The stagnant labor productivity problem will not get better if the technology only helps the people in the job-site trailer and not the craftsmen on the job site.

For example, suppose your foremen are spending too much time preplanning in the trailer. Help them and find solutions so they can preplan more efficiently. You could measure the amount of time spent preplanning and the amount of time spent in direct craftsmen supervision. The technology should yield a measurable decline in preplanning time. Then your foremen should see a decline in rework or error rates when they are able to increase their direct supervision.

2. Ensure processes are lean

Technology vendors like to discuss the importance of business processes. They are right! Yet, technology alone rarely improves a process. Technology is a tool. It takes the people to operate the tool according to the process. So, spend time with your craftsmen to understand their process challenges and fix these prior to introducing new technology. Not only will it save time and money, it will improve morale.

3. Validate the technology vendor’s case studies

All technology vendors cite successful case studies. I use the case studies as the most optimistic outcome of a technology project. For example, if a vendor cites 12 percent improvement in their case study, I will work with my internal experts to determine what our expected improvement will be if we use the vendor’s technology solution. If our internal team agrees with the vendor’s expected outcome, then we will base our decision on it. Or we will revise our expected outcome according to our situation.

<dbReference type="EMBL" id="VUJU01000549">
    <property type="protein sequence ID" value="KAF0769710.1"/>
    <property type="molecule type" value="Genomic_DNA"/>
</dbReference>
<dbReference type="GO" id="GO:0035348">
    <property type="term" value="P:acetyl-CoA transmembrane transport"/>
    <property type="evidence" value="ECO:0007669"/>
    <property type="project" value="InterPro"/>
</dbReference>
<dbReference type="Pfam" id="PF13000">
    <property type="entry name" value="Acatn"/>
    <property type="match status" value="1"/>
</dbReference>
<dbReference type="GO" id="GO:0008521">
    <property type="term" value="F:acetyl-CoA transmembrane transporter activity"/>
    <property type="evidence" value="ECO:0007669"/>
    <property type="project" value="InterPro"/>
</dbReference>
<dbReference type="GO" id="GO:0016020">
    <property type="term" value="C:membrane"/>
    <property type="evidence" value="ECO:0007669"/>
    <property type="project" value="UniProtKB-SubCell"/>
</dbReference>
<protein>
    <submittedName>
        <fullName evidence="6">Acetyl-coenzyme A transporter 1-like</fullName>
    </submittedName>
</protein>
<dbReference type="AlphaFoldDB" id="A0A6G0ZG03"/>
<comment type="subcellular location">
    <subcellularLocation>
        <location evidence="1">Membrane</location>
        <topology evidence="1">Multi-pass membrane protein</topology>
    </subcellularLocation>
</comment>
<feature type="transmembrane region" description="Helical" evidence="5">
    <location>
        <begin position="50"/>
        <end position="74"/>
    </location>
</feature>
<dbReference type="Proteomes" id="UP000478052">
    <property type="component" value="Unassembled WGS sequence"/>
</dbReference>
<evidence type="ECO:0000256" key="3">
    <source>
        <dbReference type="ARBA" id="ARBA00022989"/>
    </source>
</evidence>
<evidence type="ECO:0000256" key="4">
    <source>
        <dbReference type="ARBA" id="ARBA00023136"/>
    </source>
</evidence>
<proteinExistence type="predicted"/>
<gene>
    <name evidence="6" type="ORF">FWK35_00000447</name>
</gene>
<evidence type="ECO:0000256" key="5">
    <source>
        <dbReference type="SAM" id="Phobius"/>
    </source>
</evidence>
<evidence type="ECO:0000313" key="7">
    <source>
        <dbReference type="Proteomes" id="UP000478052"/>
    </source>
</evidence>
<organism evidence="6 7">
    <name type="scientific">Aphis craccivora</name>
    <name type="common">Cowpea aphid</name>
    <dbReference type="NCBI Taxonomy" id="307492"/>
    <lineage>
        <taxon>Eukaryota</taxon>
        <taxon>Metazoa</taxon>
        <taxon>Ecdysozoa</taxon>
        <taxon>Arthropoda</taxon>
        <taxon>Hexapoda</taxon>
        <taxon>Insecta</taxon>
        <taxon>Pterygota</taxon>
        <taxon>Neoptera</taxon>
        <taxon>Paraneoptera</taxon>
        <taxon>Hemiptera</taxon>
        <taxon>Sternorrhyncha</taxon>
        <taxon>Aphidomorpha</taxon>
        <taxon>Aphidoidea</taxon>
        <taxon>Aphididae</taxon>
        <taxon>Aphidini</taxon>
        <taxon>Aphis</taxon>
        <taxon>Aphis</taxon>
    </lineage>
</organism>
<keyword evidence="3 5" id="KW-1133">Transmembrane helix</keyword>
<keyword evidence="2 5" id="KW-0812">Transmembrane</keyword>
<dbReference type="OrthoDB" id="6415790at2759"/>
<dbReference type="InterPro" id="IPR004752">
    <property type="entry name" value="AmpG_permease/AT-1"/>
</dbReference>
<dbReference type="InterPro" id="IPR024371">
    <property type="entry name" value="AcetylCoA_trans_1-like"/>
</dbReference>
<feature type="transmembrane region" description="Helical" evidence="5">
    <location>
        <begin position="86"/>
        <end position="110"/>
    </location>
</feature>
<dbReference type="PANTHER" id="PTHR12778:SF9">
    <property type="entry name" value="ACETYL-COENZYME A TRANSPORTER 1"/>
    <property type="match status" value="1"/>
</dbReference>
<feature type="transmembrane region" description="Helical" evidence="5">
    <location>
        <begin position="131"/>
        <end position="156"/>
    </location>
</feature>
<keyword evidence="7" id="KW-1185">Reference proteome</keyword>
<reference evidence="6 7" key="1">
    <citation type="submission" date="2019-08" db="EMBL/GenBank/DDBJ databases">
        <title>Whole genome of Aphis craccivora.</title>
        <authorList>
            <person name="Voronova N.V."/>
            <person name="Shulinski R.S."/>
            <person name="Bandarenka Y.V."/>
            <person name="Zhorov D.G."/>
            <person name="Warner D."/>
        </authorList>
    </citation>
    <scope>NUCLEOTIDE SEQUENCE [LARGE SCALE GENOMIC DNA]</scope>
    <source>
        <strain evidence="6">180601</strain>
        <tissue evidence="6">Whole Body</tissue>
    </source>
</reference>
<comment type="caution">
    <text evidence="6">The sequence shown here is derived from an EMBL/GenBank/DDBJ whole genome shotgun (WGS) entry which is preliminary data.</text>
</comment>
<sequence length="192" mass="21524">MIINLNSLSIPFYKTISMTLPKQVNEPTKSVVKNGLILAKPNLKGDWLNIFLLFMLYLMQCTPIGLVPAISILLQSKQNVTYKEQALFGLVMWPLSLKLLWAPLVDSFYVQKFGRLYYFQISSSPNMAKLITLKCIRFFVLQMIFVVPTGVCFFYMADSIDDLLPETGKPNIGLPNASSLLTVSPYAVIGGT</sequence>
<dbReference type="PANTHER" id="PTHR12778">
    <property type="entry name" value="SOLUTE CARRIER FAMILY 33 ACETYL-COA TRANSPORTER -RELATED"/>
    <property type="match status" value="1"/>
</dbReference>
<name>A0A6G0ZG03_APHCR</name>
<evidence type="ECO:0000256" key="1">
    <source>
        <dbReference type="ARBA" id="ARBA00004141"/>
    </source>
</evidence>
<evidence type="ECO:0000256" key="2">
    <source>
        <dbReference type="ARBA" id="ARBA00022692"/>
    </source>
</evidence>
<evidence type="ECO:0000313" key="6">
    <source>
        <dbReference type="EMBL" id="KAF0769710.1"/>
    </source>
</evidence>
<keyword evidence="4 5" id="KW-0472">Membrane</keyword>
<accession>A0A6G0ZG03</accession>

Also be sure to test drive the technology—with specific outcomes from your craftsmen—and be sure to talk with other users of the technology to validate the technology vendor’s point of view.

4. Measure results

This is the hardest part of any technology project. Make sure you measure the before and after impact of the technology project. If the impact after the project does not meet the expected efficiency, work with the project team to determine the cause(s) of the variance. Continue to make controlled changes either to the process or technology until you reach your goal.